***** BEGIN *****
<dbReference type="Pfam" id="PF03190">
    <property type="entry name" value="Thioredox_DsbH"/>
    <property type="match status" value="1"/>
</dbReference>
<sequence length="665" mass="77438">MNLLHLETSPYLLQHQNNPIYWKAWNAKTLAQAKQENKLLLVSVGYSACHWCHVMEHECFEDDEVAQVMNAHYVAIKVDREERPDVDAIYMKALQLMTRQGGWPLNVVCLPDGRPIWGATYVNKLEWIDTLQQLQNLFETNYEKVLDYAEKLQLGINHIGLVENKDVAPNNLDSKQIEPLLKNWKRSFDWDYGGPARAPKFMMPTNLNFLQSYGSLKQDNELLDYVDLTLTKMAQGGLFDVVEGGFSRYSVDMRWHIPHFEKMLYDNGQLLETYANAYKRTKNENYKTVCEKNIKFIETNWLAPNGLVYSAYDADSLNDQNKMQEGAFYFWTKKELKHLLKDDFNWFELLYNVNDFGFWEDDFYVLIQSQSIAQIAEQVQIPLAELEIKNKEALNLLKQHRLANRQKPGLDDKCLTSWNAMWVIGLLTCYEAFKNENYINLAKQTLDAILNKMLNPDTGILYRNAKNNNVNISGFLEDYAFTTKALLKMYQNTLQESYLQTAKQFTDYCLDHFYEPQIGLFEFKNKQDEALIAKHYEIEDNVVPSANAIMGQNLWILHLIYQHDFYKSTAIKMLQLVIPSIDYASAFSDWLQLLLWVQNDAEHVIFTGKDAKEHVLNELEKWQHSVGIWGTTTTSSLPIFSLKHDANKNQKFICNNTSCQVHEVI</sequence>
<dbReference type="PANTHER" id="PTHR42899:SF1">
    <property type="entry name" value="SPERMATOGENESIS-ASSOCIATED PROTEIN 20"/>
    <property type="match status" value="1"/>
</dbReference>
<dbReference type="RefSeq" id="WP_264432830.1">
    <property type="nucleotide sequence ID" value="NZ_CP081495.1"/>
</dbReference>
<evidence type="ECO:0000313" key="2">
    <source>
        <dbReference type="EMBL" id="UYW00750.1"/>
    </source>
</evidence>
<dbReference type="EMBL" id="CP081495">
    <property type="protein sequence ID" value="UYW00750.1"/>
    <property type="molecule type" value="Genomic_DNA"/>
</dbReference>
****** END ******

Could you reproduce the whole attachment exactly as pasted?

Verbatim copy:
<dbReference type="Pfam" id="PF03190">
    <property type="entry name" value="Thioredox_DsbH"/>
    <property type="match status" value="1"/>
</dbReference>
<sequence length="665" mass="77438">MNLLHLETSPYLLQHQNNPIYWKAWNAKTLAQAKQENKLLLVSVGYSACHWCHVMEHECFEDDEVAQVMNAHYVAIKVDREERPDVDAIYMKALQLMTRQGGWPLNVVCLPDGRPIWGATYVNKLEWIDTLQQLQNLFETNYEKVLDYAEKLQLGINHIGLVENKDVAPNNLDSKQIEPLLKNWKRSFDWDYGGPARAPKFMMPTNLNFLQSYGSLKQDNELLDYVDLTLTKMAQGGLFDVVEGGFSRYSVDMRWHIPHFEKMLYDNGQLLETYANAYKRTKNENYKTVCEKNIKFIETNWLAPNGLVYSAYDADSLNDQNKMQEGAFYFWTKKELKHLLKDDFNWFELLYNVNDFGFWEDDFYVLIQSQSIAQIAEQVQIPLAELEIKNKEALNLLKQHRLANRQKPGLDDKCLTSWNAMWVIGLLTCYEAFKNENYINLAKQTLDAILNKMLNPDTGILYRNAKNNNVNISGFLEDYAFTTKALLKMYQNTLQESYLQTAKQFTDYCLDHFYEPQIGLFEFKNKQDEALIAKHYEIEDNVVPSANAIMGQNLWILHLIYQHDFYKSTAIKMLQLVIPSIDYASAFSDWLQLLLWVQNDAEHVIFTGKDAKEHVLNELEKWQHSVGIWGTTTTSSLPIFSLKHDANKNQKFICNNTSCQVHEVI</sequence>
<dbReference type="PANTHER" id="PTHR42899:SF1">
    <property type="entry name" value="SPERMATOGENESIS-ASSOCIATED PROTEIN 20"/>
    <property type="match status" value="1"/>
</dbReference>
<dbReference type="RefSeq" id="WP_264432830.1">
    <property type="nucleotide sequence ID" value="NZ_CP081495.1"/>
</dbReference>
<evidence type="ECO:0000313" key="2">
    <source>
        <dbReference type="EMBL" id="UYW00750.1"/>
    </source>
</evidence>
<dbReference type="EMBL" id="CP081495">
    <property type="protein sequence ID" value="UYW00750.1"/>
    <property type="molecule type" value="Genomic_DNA"/>
</dbReference>